Michael Gove has said he chose to run for the Conservative Party leadership after deciding “reluctantly but firmly” that Boris Johnson was not capable of uniting the party or the country.
“It had to fall to someone else… I felt it had to fall to me,” he said.
The justice secretary was set to back his fellow Leave campaigner. Mr Johnson pulled out after Mr Gove’s switch.
Home Secretary Theresa May, who backed staying in the EU, is favourite to win the contest and become prime minister.
The other contenders are Work and Pensions Secretary Stephen Crabb, who backed Remain, former defence secretary Liam Fox, who backed leaving the EU, and energy minister and Leave campaigner Andrea Leadsom.
Nominations for the Conservative Party leadership closed at midday on Thursday.
The winner of the contest – sparked by David Cameron’s decision to resign after the UK voted to leave the EU – is set to be announced on 9 September.
Mr Gove’s decision to run for the leadership and Mr Johnson’s subsequent decision to bow out of the contest sent shockwaves through the political world in a day of high drama.
In an interview with the BBC political editor Laura Kuenssberg, Mr Gove, explaining his reasons for standing, said following last week’s Brexit result he felt the country needed a leader “who believed heart and soul in leaving the European Union”.
“I also believed we needed someone who would be able to build a team, lead and unite. I hoped that person would be Boris Johnson,” he said.
But he added: “I came in the last few days, reluctantly and firmly, to the conclusion that while Boris has great attributes he was not capable of uniting that team and leading the party and the country in the way that I would have hoped.”
Mr Gove said he had only decided to run for the leadership late on Wednesday evening, and was still to speak to Mr Johnson about his decision.
He rejected as “just not true” accusations from Mr Johnson’s supporters that he had betrayed the former London mayor by deciding to stand for leader, rather than throw his weight behind him.
He said he had been “trying hard to persuade” Conservative MPs over the course of the week that Mr Johnson was the right candidate to be leader but after reflecting on conversations with colleagues “I realised it was not going to work”.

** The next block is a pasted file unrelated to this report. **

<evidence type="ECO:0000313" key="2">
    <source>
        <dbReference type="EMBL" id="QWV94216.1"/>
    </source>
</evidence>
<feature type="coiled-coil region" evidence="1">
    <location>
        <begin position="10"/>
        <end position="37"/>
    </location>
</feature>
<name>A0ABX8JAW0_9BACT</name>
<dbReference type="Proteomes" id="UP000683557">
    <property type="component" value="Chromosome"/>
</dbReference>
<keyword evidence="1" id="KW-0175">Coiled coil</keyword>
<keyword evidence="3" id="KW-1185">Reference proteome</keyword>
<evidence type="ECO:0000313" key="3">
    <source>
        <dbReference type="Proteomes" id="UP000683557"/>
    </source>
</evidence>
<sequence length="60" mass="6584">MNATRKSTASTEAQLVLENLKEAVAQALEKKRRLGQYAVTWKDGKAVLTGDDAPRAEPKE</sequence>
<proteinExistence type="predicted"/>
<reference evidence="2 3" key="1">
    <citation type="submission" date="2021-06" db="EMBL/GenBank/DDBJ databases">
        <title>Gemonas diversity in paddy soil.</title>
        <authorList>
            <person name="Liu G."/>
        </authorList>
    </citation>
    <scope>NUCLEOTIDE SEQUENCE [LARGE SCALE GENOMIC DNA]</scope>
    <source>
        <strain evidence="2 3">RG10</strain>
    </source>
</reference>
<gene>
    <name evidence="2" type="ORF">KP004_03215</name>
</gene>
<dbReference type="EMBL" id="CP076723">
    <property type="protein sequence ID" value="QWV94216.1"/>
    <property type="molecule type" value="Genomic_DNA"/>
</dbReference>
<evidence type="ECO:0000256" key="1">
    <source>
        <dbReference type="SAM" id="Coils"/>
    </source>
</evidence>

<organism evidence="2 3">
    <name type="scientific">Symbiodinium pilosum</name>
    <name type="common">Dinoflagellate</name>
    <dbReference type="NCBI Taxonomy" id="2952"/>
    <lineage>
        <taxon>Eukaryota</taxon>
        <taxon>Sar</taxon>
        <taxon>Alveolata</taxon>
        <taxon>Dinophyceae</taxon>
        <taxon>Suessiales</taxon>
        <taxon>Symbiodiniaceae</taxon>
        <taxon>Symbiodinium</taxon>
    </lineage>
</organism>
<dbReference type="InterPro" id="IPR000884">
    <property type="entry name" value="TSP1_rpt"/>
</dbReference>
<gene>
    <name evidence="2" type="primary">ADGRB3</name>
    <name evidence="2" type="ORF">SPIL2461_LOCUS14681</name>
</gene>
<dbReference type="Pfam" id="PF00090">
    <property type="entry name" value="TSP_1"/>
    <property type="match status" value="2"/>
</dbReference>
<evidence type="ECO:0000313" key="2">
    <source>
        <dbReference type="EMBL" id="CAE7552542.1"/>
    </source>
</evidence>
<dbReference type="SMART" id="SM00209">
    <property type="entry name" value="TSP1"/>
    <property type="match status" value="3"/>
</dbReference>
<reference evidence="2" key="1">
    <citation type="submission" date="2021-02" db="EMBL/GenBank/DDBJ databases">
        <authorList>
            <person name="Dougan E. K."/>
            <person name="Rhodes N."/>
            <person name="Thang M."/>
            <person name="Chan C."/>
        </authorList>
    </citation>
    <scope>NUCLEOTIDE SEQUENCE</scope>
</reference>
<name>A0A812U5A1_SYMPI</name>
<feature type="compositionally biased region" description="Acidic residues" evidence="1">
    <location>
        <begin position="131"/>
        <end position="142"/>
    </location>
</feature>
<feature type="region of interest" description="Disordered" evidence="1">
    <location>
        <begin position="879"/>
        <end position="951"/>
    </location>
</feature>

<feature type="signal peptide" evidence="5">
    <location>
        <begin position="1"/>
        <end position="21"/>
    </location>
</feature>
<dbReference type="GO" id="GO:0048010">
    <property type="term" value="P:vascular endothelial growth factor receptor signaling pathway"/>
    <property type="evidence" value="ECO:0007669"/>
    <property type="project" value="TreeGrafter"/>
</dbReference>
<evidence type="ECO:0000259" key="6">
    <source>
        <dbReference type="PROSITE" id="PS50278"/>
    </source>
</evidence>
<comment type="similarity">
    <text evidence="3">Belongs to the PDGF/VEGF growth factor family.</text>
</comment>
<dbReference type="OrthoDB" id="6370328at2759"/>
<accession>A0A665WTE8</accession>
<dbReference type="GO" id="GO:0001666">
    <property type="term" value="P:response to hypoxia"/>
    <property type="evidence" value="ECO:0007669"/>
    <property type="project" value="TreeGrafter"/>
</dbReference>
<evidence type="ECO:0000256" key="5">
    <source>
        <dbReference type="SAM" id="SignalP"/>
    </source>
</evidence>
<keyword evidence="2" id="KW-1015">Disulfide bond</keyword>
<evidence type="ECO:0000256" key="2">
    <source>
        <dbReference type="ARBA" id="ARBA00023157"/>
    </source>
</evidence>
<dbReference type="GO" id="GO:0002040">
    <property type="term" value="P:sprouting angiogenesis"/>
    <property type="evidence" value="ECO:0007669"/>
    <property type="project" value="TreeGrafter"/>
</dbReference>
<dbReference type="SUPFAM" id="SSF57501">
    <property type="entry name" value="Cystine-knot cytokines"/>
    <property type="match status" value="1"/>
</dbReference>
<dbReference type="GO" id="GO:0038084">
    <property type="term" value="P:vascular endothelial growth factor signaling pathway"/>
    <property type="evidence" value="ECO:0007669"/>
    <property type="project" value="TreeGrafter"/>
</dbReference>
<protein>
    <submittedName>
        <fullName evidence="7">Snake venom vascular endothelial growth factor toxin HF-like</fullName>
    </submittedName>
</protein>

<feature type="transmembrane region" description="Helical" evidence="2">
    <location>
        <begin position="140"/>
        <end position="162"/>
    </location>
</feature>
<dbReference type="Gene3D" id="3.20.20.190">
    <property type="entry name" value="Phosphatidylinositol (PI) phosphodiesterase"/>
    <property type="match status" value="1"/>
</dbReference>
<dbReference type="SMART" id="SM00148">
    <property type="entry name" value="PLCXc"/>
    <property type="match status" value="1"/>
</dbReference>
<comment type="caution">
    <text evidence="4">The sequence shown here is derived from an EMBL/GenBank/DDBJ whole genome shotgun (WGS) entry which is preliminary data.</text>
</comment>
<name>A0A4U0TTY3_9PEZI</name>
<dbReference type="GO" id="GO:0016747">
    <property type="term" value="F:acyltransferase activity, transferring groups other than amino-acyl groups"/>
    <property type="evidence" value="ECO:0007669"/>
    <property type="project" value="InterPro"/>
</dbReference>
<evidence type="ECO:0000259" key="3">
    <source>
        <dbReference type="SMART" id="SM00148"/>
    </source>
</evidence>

“So I tried as hard as I could but last night, reflecting on this, I came to the conclusion that ultimately Boris could not build that team, could not provide that leadership and that unity.
“It had to fall to someone else. As someone who had argued consistently that we should leave the European Union, and as someone who’s experienced at the highest levels in the Cabinet, I felt it had to fall to me,” he said.
Mr Gove – who along with Mr Johnson was a prominent figure in the Leave campaign – also confirmed he had not discussed his decision with Chancellor George Osborne.
Echoing arguments he made during the EU referendum campaign, he said he would work to bring down immigration outside the EU to a “manageable” level, built on an Australian points-style system.
“I’ll negotiate with toughness, and with great attention to detail to get the best possible deal for Britain. It’s only when we are outside the European Union that we can at last bring those numbers under control in the way that the public want,” he said.
Setting out his Brexit plan, Mr Gove said he would not trigger Article 50 – the formal process for leaving the EU – until he was ready to do so.
“The decision to trigger Article 50 is in the hands of the next prime minister. If that is me, I will make a judgement as to when is right for Britain and I won’t be hurried or hassled by anyone into pressing that button or triggering that article until I believe it is right for this country,” he said.